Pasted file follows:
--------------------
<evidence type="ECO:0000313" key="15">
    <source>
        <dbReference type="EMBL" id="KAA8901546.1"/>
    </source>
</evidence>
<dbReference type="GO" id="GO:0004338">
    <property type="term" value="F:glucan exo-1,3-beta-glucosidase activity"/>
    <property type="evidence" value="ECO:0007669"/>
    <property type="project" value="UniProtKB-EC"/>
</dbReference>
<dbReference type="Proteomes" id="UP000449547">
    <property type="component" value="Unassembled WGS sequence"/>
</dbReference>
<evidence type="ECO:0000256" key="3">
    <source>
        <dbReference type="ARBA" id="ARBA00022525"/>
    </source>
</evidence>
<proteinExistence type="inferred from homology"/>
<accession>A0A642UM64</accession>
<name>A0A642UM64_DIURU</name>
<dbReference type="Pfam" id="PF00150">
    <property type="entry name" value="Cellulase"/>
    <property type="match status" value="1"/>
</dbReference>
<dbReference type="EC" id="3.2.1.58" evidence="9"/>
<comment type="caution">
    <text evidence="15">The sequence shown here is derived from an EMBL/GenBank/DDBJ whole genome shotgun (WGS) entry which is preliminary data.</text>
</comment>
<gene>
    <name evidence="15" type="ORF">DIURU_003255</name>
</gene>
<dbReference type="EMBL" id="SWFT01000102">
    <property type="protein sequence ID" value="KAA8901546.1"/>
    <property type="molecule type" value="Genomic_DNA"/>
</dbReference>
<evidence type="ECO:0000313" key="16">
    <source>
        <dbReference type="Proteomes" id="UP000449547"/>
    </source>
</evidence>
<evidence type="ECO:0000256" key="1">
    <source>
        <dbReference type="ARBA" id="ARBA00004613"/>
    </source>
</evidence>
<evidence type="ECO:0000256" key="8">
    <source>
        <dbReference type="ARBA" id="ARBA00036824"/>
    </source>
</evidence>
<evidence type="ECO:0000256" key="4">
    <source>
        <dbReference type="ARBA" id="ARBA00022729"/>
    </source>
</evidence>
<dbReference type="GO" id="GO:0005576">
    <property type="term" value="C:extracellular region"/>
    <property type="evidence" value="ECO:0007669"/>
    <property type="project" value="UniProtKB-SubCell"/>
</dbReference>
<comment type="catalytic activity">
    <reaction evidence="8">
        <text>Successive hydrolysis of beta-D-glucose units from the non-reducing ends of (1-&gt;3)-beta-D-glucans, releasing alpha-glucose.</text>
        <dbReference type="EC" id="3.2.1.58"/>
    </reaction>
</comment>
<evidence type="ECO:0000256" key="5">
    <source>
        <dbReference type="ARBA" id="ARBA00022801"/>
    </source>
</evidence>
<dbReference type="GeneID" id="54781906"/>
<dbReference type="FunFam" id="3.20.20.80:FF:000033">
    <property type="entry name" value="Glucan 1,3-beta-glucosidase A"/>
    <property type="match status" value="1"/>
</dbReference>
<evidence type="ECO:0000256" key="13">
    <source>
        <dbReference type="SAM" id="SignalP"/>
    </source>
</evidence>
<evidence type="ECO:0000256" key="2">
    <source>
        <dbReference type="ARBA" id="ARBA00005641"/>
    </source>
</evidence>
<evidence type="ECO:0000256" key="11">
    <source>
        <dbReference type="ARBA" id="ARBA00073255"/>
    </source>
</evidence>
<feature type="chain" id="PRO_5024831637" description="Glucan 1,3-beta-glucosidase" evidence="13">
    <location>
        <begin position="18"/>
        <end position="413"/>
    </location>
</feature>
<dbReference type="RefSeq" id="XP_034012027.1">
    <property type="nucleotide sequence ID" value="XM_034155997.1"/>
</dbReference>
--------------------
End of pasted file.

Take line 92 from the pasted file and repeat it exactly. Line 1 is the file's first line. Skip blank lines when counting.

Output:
</evidence>